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Ever step back and look at the sheer amount of colors there are available in the design world? We’ve gotten so good at recreating colors in every imaginable form that we’re finding it harder to actually use words to describe them. There are times when I have had clients give me a blank stare as I attempt to inform that the yellow they want to use screams caution and danger instead of warmth and friendliness and that, perhaps, we should think about changing to a different yellow. But then, what is yellow anyway?

Yellow is gaining popularity once again in the west. Nokia’s new Lumia phones – 920, 820 and 620 feature bright, crisp yellow color options. In the design world, too, companies like Marimekko, Vallila, and the Marcus yellow chair from Actona are showing more yellow in their designs.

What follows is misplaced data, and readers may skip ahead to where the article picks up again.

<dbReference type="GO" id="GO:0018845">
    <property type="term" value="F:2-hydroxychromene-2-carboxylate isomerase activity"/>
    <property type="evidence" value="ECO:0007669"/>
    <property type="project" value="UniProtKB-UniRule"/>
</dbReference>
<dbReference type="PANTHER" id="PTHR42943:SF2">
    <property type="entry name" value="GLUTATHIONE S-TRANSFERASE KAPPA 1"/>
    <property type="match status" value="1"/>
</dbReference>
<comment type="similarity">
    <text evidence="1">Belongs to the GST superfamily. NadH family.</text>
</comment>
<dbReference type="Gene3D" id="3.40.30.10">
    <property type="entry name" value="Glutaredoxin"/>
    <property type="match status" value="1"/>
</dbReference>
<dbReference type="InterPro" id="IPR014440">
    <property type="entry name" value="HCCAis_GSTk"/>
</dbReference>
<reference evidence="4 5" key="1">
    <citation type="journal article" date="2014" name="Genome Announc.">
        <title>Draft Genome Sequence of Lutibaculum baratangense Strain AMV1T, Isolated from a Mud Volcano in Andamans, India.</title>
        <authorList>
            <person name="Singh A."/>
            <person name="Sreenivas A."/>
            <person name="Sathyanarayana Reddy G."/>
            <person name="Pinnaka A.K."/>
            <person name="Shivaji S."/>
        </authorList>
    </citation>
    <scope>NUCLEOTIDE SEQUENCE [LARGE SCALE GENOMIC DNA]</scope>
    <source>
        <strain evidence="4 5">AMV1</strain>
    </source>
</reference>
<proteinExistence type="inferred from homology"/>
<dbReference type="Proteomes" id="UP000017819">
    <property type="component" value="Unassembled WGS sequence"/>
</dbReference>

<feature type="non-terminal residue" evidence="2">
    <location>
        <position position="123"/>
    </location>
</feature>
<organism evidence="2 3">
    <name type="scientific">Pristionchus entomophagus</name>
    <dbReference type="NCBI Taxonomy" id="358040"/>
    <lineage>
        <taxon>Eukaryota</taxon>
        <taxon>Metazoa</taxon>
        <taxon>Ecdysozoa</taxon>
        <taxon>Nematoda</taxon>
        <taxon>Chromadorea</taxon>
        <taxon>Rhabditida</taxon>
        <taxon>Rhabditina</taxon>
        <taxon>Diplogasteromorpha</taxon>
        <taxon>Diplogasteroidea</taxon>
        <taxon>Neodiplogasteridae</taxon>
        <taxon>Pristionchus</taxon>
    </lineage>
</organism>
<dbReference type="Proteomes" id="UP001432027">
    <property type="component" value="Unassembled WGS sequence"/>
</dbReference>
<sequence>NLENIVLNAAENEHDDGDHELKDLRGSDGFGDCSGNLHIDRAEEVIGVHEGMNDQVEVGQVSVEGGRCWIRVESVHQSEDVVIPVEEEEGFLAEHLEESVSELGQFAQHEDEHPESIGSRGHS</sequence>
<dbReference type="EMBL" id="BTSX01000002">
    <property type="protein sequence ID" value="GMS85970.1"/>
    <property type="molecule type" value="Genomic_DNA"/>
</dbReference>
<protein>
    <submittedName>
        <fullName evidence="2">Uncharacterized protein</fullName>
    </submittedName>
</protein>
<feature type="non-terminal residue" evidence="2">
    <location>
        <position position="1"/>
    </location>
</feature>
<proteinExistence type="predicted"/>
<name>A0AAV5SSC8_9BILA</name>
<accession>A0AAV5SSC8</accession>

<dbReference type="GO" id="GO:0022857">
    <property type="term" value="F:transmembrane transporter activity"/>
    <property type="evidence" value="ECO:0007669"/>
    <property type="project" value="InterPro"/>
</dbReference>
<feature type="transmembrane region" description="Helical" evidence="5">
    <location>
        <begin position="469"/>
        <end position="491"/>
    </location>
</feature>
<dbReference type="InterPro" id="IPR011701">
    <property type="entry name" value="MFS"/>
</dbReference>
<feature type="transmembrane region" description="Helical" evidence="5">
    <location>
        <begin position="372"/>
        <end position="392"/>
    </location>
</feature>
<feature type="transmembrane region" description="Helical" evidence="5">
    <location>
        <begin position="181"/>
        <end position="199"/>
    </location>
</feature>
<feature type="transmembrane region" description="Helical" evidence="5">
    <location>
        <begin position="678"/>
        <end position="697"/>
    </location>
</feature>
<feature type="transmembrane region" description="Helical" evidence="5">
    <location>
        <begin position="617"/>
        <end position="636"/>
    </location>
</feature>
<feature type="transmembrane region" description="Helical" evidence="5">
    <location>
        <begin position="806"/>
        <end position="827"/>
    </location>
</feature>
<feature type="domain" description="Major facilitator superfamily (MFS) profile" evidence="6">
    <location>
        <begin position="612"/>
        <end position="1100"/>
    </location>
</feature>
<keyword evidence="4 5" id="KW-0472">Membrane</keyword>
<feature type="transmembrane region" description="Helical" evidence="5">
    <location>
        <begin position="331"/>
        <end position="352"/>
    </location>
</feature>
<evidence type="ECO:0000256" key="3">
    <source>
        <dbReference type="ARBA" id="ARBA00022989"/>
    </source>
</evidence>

Do I mean Yellow ochre, Cadmium yellow or maybe Yellow 5? There’s also #FFFF00 and Process yellow and Pantone yellow – not to mention all the hues, shades, tints and tones of the color “yellow.” Despite being such an old color that’s been with us from just about the beginning, it’s remarkable how many different kinds of it there are. Its popularity has fluctuated. It has multitudes of different meanings and feelings associated with it as a result, across the spectrum of “positive” and “negative.” My personal favorite is somewhere between lemon yellow and Pantone yellow.

As a designer, I’m often faced with the interesting task of explaining to our clients things like why their choice of a certain shade of whatever color may not be the best option or is conveying the kind of message or feeling they intended. One of the trickiest parts of visual branding is treading the careful line between expanding your identity and ending up lost in the woods with off-brand material. They trust us to stay current with the emerging trends and shifts in the design so we can give them the best advice and service possible.